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                          Yuck! There is no way I would have time to tackle a job like that if my
                          boat needed it.

                          MMM - Mac 19 - "Fred" - MACP02921293
                          "When I grow up I want to be a Mac 26M?"

                          ----- Original Message -----
                          From: "robertstermer" <roblstermer@...>
                          To: <macgregor19sailboats@yahoogroups.com>
                          Sent: Wednesday, September 03, 2003 12:19 AM
                          Subject: [macgregor19sailboats] Re: Centerboard loose


                          The area that was eroded through was not visible through the access
                          holes. They could be seen with a mirror, but that would only be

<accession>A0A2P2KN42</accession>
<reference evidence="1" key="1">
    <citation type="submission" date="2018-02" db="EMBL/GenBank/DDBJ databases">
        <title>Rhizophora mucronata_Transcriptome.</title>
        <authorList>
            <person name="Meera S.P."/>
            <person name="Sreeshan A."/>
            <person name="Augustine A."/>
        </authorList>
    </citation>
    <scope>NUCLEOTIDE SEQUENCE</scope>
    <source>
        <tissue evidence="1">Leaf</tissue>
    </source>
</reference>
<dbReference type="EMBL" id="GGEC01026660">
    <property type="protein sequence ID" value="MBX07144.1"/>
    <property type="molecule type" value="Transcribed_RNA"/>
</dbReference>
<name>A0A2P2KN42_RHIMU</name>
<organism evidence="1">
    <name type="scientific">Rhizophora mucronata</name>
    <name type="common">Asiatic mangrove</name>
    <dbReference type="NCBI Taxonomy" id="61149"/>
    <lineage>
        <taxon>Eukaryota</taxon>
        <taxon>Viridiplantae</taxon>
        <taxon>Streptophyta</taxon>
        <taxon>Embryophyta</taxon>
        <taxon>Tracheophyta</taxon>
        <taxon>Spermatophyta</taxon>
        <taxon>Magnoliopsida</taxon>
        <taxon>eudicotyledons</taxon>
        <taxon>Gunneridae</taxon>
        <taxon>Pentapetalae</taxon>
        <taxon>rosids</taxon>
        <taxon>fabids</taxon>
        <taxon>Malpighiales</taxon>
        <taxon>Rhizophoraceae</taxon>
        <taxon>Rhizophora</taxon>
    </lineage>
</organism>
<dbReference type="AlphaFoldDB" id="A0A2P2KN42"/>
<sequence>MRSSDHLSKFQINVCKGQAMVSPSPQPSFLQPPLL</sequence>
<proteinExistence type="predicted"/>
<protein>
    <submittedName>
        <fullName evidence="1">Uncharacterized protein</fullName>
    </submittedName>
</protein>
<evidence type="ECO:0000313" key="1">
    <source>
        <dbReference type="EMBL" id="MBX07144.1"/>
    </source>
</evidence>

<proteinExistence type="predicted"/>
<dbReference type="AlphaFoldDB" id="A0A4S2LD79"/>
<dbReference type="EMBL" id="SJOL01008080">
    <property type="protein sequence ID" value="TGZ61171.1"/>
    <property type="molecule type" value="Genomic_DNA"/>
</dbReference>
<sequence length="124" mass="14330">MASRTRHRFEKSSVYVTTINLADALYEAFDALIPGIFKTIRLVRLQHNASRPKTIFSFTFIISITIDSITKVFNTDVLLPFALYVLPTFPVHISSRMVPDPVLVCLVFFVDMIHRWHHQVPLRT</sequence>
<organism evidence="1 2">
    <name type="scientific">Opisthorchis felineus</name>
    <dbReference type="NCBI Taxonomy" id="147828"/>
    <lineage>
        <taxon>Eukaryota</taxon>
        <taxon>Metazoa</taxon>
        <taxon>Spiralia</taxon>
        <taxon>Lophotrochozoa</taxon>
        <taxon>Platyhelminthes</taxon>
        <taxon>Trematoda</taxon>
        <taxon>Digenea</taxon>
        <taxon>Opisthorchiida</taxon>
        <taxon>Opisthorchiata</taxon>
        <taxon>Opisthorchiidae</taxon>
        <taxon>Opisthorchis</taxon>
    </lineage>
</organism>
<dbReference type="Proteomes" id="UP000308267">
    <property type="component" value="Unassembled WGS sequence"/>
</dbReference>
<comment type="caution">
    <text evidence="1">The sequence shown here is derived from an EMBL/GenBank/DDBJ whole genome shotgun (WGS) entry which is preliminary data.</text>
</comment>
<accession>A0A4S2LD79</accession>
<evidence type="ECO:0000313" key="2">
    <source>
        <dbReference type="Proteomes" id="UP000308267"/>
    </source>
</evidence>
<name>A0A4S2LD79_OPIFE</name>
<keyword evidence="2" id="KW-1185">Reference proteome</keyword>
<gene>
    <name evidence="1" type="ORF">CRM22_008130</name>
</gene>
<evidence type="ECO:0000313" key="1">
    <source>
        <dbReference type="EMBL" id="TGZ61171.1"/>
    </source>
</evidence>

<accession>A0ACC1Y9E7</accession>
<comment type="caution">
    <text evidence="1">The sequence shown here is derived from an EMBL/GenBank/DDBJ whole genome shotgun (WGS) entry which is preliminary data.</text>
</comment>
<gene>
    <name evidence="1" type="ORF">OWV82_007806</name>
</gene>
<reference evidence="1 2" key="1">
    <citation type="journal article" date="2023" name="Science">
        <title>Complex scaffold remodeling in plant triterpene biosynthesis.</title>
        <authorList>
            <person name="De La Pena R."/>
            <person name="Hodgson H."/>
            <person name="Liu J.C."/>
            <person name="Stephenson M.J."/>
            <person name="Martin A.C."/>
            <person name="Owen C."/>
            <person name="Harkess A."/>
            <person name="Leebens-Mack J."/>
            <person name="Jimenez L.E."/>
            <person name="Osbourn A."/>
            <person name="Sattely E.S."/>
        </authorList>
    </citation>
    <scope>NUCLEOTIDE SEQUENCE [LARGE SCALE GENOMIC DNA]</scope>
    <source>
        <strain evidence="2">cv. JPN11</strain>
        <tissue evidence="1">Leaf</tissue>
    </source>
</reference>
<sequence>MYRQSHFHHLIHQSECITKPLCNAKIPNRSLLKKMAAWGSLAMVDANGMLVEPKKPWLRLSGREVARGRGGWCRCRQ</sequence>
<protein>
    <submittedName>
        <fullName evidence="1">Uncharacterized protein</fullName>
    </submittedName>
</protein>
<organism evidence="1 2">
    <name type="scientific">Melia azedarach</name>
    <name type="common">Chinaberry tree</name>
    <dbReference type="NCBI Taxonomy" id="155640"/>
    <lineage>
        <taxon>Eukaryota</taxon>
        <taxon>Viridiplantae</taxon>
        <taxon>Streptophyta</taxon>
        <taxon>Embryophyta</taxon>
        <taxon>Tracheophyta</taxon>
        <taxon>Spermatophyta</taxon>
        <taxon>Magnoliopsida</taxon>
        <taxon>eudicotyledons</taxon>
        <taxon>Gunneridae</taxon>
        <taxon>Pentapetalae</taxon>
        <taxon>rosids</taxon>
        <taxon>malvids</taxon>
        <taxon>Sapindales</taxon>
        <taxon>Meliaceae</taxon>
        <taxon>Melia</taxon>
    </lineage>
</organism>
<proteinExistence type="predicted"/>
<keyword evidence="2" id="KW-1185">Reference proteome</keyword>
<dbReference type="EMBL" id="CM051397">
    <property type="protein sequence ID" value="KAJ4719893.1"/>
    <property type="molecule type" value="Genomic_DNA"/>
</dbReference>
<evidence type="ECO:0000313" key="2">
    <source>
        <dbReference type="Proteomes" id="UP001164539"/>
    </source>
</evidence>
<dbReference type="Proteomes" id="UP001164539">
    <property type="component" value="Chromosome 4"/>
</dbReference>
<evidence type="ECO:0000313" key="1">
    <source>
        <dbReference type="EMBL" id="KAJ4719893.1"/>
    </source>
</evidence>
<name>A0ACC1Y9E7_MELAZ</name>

after you have a hole in the hull.

                          The gap between the CB and the well is pretty tight, so it is hard
                          to inspect visually. The holes were cut by the bracket that is
                          attached to the CB cable and were "half moon" shaped about 6-8
                          inches above the CB bolt. I could not remove the CB with my boat on
                          the trailer, I did the work with the boat up on blocks at a boatyard.

                          I would say that you should inspect the bolt that holds the CB and
                          see if there is any erosion of the centerboard around the holes. If
                          the boat is in the water you could swim under and see how much
                          lateral movement the CB has.